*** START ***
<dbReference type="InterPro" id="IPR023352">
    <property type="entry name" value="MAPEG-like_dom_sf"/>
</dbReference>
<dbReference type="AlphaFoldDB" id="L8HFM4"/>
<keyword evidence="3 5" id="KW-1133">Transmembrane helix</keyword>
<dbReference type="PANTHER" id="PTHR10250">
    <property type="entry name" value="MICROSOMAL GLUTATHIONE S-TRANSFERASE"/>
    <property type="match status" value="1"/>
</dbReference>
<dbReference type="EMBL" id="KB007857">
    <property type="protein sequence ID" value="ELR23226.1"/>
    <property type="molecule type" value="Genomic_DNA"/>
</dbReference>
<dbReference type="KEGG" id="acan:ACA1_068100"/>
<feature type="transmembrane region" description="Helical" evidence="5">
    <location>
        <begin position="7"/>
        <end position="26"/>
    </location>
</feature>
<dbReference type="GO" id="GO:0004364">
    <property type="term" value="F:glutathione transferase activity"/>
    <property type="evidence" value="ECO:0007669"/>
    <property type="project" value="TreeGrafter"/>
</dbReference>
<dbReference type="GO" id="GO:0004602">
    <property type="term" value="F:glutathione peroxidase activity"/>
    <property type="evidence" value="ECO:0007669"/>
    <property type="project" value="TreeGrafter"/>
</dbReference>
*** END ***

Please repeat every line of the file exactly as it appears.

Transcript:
<dbReference type="InterPro" id="IPR023352">
    <property type="entry name" value="MAPEG-like_dom_sf"/>
</dbReference>
<dbReference type="AlphaFoldDB" id="L8HFM4"/>
<keyword evidence="3 5" id="KW-1133">Transmembrane helix</keyword>
<dbReference type="PANTHER" id="PTHR10250">
    <property type="entry name" value="MICROSOMAL GLUTATHIONE S-TRANSFERASE"/>
    <property type="match status" value="1"/>
</dbReference>
<dbReference type="EMBL" id="KB007857">
    <property type="protein sequence ID" value="ELR23226.1"/>
    <property type="molecule type" value="Genomic_DNA"/>
</dbReference>
<dbReference type="KEGG" id="acan:ACA1_068100"/>
<feature type="transmembrane region" description="Helical" evidence="5">
    <location>
        <begin position="7"/>
        <end position="26"/>
    </location>
</feature>
<dbReference type="GO" id="GO:0004364">
    <property type="term" value="F:glutathione transferase activity"/>
    <property type="evidence" value="ECO:0007669"/>
    <property type="project" value="TreeGrafter"/>
</dbReference>
<dbReference type="GO" id="GO:0004602">
    <property type="term" value="F:glutathione peroxidase activity"/>
    <property type="evidence" value="ECO:0007669"/>
    <property type="project" value="TreeGrafter"/>
</dbReference>